Sunday, July 11, 2010

Paul the Octopus Predicts the Rapture (Parody)

By Tomas Brandt
Staff Sports and Religion Correspondent
Oberhausen, Germany

Paul, the prophetic German octopus who has recently become famous for successfully predicting the outcome of World Cup soccer matches, has determined that the Rapture will occur on October 15th 2014.  Stock prices dipped sharply on the news as cautious investors moved their money into gold and canned goods.

The octopus, known by his most ardent followers as "The Apostle Paul", has been under witness protection since he successfully predicted Germany's loss to Spain in the World Cup semifinals.  Still, his most devoted followers remain convinced he has cracked the code to the end-times prophecies.  "Repent!  No prophet is accepted in his hometown!" shouted Hans Steinfelder outside a Frankfurt sports bar following Germany's predicted 10 July loss to Uruguay in the World Cup consolation game.  Shortly thereafter, Steinfelder was pelted with calamari seized from a nearby seafood market by a drunk and agitated mob of German soccer fans.

The process of coming up with the Rapture's exact date was an arduous one, in which Paul chose from tasty morsels placed in boxes labeled "Before" and "After" particular dates.  "It took months to narrow it down, and the World Cup certainly slowed the process," stated Helmut Schmidt, Associate Marine Biologist at Sea Life Park in Oberhausen.  "Paul can only eat so much, and frankly, football simply took precedence over the Apocalypse."

The setting of a date just 4 years from now has placed even more demands on Paul's services.  "There are just so many more questions that need answering," confessed Anna Geld of the newly established First Church of the Octopus in Berlin.  "What can Paul tell us about the Great Tribulation?  After all, if it hasn't started yet then I guess that rules out the post-tribbers, since we simply don't have 7 years to fit it in."

For Gelda Stern, one question remains paramount.  "Who is the beast who comes out of the sea in Revelation 13, and has Paul ever met him?  Ten horns and seven heads ... I just know he must be another octopus mutated by BP's oil spill in the Gulf of Mexico, but the heathens at Sea Life Park refuse to let me ask the Apostle."

* * * * *

"At that time if anyone says to you, 'Look, here is the Christ!' or, 'There he is!' do not believe it. For false Christs and false prophets will appear and perform great signs and miracles to deceive even the elect--if that were possible. See, I have told you ahead of time ... No one knows about that day or hour, not even the angels in heaven, nor the Son, but only the Father ... Therefore keep watch, because you do not know on what day your Lord will come ... So you also must be ready, because the Son of Man will come at an hour when you do not expect him." (Matthew 24:23-25, 36, 42, 44)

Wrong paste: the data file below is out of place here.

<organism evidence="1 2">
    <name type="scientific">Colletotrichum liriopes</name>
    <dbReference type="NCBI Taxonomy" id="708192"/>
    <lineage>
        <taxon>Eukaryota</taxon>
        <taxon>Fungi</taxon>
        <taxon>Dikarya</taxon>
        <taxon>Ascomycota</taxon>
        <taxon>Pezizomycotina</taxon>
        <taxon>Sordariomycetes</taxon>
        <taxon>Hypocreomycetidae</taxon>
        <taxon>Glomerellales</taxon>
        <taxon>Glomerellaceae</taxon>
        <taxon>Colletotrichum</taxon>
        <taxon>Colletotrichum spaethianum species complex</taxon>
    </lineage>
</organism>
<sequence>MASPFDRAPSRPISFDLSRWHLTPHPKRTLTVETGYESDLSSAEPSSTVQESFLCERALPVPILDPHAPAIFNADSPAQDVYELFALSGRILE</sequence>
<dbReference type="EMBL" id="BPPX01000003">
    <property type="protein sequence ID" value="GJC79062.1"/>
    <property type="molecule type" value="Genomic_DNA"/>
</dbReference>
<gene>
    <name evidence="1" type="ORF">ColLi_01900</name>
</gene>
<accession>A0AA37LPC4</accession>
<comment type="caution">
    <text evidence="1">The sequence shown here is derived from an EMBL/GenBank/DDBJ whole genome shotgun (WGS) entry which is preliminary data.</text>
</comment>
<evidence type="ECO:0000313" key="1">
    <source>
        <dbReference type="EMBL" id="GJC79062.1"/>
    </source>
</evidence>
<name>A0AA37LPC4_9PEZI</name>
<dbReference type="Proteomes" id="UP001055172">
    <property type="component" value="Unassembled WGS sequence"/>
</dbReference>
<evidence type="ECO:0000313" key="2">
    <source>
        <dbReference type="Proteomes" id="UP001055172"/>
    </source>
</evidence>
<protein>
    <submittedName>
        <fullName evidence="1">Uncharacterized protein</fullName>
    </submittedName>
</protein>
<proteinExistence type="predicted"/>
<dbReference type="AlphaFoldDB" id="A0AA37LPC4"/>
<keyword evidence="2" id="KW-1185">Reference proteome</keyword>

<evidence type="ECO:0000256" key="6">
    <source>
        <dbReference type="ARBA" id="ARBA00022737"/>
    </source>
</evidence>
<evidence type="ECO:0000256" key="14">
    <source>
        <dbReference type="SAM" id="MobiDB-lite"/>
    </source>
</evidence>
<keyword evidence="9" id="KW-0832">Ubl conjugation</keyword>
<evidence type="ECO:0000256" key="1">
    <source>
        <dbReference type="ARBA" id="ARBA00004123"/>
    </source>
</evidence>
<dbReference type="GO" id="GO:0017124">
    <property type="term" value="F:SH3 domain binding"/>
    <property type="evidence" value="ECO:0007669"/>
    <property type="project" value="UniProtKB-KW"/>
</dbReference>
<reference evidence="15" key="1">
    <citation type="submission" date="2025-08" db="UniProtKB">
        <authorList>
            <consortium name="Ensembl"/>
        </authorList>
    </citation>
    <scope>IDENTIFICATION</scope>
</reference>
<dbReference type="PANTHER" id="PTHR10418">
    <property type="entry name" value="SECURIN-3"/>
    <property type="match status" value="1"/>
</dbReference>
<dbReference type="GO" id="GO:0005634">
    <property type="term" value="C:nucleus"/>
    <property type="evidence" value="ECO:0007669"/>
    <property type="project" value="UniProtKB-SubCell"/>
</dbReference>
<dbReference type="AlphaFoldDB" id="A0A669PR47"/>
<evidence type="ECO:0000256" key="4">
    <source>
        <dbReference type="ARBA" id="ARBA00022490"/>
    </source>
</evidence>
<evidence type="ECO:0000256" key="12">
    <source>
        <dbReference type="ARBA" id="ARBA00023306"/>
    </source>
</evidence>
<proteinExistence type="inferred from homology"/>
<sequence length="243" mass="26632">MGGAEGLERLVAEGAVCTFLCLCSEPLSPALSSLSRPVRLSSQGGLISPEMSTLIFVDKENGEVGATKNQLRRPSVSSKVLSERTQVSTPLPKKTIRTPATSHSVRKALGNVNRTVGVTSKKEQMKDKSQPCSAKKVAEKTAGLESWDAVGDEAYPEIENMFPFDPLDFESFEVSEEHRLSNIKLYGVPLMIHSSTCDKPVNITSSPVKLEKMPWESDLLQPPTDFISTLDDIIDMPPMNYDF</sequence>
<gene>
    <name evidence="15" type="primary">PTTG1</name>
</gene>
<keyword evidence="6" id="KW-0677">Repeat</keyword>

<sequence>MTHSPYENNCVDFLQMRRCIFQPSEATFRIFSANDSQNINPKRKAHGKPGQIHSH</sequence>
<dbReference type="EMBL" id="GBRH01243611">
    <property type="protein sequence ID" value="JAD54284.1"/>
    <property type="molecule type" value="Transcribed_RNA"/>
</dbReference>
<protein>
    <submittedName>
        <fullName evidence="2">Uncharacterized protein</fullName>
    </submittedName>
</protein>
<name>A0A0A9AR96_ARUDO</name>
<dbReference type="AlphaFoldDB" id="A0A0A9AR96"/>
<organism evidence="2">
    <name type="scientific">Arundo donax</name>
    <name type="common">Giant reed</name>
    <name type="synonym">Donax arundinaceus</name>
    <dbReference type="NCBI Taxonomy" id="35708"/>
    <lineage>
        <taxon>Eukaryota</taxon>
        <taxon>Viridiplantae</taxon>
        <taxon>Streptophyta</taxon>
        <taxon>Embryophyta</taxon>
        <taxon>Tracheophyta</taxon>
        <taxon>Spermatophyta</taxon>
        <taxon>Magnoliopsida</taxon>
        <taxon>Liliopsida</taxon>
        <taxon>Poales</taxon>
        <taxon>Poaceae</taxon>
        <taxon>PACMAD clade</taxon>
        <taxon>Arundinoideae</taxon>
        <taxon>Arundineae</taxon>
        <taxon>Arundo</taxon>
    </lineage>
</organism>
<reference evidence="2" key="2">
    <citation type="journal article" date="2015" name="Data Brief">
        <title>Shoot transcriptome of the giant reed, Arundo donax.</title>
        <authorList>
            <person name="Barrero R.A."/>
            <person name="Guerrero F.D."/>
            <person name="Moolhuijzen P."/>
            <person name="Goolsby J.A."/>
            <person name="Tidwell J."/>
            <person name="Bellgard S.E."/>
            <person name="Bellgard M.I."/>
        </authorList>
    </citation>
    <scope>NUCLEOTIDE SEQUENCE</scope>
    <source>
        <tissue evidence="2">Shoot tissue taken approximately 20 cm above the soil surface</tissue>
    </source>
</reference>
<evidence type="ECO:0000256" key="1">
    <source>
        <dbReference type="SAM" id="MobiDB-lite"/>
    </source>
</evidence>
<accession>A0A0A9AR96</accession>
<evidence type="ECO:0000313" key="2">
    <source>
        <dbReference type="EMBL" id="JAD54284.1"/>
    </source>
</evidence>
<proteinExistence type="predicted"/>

Wednesday, July 7, 2010

"The Late Great Planet Earth" (Eschatology is Hard II)

More on the "last days" from my ongoing discussion group over at LinkedIn.
Having previously invoked the "88 Reasons" in this discussion, kindly allow me to toss in yet another blast from the not-so-distant past (1970): "The Late Great Planet Earth". Hal Lindsay made quite a bit of money combining premillennial dispensational eschatology (still much in vogue) with then-current events. Daniel, Ezekiel and Revelation were naturally the featured texts, and the 1980s were eventually picked as the time for Jesus' probable return. There was even a movie! Were some called to repentance? Probably. Were many others momentarily enthralled, but ultimately disillusioned and embittered? Assuredly.

What makes this remarkable is that it's historically unremarkable. There have been attempts for two millennia to equate current events with Biblical prophecy (and that's if you count just the time since Christ arrived--largely unexpectedly--the first time)! Who or what exactly is Babylon the Great ... the Beast ... the Dragon ... the False Prophet ... Gog and Magog? How does Nero fit in ... or Saladin ... or Napoleon ... or Hitler? At some point, some historically tiny number of these will--one supposes--actually prove accurate, but the overwhelming evidence suggests that there is much peril involved in such things.
We are by nature self-referential. Every culture and generation tries to see itself in prophecy. There is always another formula, a new variation on the old theme, and an explanation as to why the previous one didn't work out. The danger is not in reading prophecy ("All Scripture is God-breathed and is useful, etc."). No, the danger is in laboring to fit prophecy into our own particular time and culture. Could you be right? You could. But walk humbly and carefully ... many, many have gone before you and have proven utterly wrong.